This is another part of a series of blog posts concerning the MIL-STD 810 Shock Section, Method 516. This blog was written with reference to MIL-STD-810G w/Change 1 dated 15 April 2014. DES has the experience and expertise to run your MIL-STD-810 test. For more information, please check out our DES shock testing services page and our other MIL-STD-810 shock testing blog articles:
Method 516, Procedure IV is for testing products that could be accidently dropped such as when they are removed from a shelve or dropped when handling. The test item is physically dropped onto a hard surface to produce the shock. Products can be tested inside their transit case or unpackaged. Typically, they would be tested in the configuration that is normally used for transportation, handling, or a combat situation.
The default drop test conditions are contained in Tables 516.7-VII through 516.7-IX from MIL-STD-810G w/Change 1. They are meant to represent typical drop events that an item might experience from the time it is shipped from its manufacturer to the end of its service life. Table 516.7-X and Figure 516.7-15 from MIL-STD-810G w/Change 1 show the standard drop orientations. Figure 516.7-16 shows typical edge and corner drop configurations for large packages as discussed in Notes 2-4 of Table 516.7-VII.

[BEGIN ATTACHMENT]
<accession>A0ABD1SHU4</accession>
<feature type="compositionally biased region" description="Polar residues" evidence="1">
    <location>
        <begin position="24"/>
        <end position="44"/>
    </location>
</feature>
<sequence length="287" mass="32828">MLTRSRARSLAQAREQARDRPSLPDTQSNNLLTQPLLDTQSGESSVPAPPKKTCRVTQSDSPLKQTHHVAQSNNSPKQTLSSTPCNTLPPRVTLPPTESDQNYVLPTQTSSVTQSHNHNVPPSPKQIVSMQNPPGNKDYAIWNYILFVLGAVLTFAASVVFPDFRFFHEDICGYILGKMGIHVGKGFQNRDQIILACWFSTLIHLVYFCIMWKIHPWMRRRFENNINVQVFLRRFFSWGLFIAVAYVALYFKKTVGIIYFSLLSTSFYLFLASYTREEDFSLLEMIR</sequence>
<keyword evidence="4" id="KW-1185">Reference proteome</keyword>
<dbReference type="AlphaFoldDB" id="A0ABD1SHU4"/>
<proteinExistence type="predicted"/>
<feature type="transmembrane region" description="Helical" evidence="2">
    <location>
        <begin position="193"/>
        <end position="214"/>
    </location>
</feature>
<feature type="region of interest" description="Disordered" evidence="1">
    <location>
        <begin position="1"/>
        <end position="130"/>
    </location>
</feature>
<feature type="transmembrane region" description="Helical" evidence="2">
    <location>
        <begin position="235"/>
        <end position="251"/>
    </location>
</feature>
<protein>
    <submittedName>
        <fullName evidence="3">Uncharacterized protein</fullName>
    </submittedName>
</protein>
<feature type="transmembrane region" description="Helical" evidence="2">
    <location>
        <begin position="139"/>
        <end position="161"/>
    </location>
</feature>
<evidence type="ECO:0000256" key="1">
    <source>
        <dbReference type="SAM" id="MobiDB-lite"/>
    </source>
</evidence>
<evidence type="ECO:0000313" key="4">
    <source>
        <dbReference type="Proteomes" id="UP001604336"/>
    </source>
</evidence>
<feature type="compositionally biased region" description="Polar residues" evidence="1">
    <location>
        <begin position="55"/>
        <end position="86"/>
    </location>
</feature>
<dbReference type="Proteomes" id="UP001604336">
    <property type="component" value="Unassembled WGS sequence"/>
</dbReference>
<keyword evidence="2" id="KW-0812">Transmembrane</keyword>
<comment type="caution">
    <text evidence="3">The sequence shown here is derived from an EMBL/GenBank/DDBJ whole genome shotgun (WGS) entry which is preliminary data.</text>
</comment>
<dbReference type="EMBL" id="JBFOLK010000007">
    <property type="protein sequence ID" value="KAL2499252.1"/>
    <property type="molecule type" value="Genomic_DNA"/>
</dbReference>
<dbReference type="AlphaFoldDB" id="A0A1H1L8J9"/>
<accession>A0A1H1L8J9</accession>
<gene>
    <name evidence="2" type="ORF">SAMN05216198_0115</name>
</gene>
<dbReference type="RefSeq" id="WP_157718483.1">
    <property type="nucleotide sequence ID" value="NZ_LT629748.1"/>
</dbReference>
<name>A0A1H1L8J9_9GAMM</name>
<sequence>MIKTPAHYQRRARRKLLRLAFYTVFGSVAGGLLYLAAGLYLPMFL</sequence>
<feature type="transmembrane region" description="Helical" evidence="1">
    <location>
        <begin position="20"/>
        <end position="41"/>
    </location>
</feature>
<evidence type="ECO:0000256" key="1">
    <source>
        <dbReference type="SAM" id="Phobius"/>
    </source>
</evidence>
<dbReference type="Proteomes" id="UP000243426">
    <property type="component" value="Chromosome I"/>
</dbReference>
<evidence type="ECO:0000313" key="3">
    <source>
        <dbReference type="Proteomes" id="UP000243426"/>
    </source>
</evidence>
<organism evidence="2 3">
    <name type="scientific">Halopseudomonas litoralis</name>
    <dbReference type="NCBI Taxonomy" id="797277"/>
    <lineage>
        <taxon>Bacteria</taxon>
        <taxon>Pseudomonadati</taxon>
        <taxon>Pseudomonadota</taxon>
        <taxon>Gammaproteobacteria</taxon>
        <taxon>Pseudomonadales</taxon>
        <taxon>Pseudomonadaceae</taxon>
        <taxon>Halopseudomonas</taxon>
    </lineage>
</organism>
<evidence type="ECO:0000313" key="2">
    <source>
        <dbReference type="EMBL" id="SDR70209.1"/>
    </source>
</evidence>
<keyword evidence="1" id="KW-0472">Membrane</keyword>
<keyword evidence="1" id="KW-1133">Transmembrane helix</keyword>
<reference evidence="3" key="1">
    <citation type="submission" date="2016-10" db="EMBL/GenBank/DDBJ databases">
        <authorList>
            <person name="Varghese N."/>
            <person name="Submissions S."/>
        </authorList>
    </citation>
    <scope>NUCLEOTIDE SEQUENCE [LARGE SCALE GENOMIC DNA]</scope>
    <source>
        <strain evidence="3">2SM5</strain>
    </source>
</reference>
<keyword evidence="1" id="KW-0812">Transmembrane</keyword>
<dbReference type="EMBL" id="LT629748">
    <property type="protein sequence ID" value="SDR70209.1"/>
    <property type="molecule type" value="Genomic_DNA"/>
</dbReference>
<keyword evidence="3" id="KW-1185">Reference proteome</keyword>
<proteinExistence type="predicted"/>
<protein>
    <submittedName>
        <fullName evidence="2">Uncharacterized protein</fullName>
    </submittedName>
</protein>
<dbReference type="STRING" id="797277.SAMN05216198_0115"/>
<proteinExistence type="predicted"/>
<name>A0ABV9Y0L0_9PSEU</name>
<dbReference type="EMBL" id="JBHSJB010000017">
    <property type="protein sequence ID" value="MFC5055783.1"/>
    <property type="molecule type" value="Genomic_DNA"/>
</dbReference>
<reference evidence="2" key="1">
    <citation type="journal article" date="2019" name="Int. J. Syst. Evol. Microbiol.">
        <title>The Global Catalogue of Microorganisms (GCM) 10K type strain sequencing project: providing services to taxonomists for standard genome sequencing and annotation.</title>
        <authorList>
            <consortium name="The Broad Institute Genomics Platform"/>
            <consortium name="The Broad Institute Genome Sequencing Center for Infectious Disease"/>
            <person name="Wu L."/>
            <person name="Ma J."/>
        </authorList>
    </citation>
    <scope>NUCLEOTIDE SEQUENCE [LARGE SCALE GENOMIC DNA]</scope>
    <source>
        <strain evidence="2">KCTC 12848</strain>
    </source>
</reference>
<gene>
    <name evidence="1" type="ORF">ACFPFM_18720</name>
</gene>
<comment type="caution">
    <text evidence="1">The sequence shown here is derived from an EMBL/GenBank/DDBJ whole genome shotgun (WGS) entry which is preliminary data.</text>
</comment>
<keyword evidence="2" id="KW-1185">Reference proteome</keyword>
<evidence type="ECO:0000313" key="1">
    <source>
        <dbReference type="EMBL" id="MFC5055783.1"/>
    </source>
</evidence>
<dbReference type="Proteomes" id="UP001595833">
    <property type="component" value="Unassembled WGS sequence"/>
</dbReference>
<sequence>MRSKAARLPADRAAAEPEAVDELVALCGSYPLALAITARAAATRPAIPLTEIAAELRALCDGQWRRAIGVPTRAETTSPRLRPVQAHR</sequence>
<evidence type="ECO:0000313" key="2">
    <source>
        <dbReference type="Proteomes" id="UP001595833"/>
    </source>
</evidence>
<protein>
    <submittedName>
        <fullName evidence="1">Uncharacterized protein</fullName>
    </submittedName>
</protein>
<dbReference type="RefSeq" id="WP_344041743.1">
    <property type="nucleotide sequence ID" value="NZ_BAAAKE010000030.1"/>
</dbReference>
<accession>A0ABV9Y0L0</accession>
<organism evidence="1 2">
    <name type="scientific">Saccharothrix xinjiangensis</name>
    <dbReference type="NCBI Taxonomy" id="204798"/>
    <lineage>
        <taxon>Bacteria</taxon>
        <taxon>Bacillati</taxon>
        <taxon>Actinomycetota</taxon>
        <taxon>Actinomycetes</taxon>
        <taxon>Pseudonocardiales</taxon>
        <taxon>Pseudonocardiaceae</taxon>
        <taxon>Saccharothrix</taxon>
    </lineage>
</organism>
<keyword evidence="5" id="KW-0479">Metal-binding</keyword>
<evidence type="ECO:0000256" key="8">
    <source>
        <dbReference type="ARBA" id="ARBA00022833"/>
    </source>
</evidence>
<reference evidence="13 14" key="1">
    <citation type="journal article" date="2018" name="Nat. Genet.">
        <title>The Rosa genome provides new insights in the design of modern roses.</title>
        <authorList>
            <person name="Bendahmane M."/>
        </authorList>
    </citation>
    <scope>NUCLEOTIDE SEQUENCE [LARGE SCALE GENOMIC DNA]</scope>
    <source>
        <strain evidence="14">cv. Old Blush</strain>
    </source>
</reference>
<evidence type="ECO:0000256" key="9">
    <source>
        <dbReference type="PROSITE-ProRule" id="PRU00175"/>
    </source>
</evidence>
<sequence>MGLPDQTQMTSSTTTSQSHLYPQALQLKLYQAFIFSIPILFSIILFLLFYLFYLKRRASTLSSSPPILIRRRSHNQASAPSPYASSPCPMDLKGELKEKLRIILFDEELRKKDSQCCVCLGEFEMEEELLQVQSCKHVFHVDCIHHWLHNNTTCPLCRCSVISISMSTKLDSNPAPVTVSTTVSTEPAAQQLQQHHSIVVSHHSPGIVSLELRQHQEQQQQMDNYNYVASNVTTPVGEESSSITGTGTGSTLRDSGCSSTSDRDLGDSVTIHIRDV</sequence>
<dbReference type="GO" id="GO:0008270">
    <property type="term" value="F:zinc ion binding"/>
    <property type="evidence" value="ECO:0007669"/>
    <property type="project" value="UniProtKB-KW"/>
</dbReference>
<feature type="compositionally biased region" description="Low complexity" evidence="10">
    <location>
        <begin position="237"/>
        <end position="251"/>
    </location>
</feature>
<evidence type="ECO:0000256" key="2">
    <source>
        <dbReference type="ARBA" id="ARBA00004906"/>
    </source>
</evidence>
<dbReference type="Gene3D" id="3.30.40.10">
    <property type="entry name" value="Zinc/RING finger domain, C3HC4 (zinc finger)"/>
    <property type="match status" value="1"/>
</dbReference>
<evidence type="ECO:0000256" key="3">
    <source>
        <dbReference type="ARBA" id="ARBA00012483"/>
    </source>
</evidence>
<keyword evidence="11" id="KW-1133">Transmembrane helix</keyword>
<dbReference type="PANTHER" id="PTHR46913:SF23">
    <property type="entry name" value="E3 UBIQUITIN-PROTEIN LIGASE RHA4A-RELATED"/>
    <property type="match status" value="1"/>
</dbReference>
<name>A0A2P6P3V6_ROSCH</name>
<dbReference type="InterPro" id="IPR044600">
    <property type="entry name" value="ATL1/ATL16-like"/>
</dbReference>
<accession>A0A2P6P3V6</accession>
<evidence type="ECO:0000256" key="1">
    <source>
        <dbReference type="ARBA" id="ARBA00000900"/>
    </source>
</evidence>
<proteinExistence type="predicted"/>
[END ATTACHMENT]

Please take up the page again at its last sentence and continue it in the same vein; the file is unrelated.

If practical, the product should be periodically visually inspected and/or operationally checked during the drop test. After completion of all of the drop events, typically a full visual inspection and operational check is performed.
Table 516.7-VII. Logistic transit drop test1
Table 516.7-VIII. Tactical transport drop test
Table 516.7-IX. Severe tactical transport drop test
Table 516.7-X. Five standard drop test orientations
Figure 516.7-15. Standard drop orientations for rectangular and cylindrical packages
Figure 516.7-16. Illustration of edge drop configuration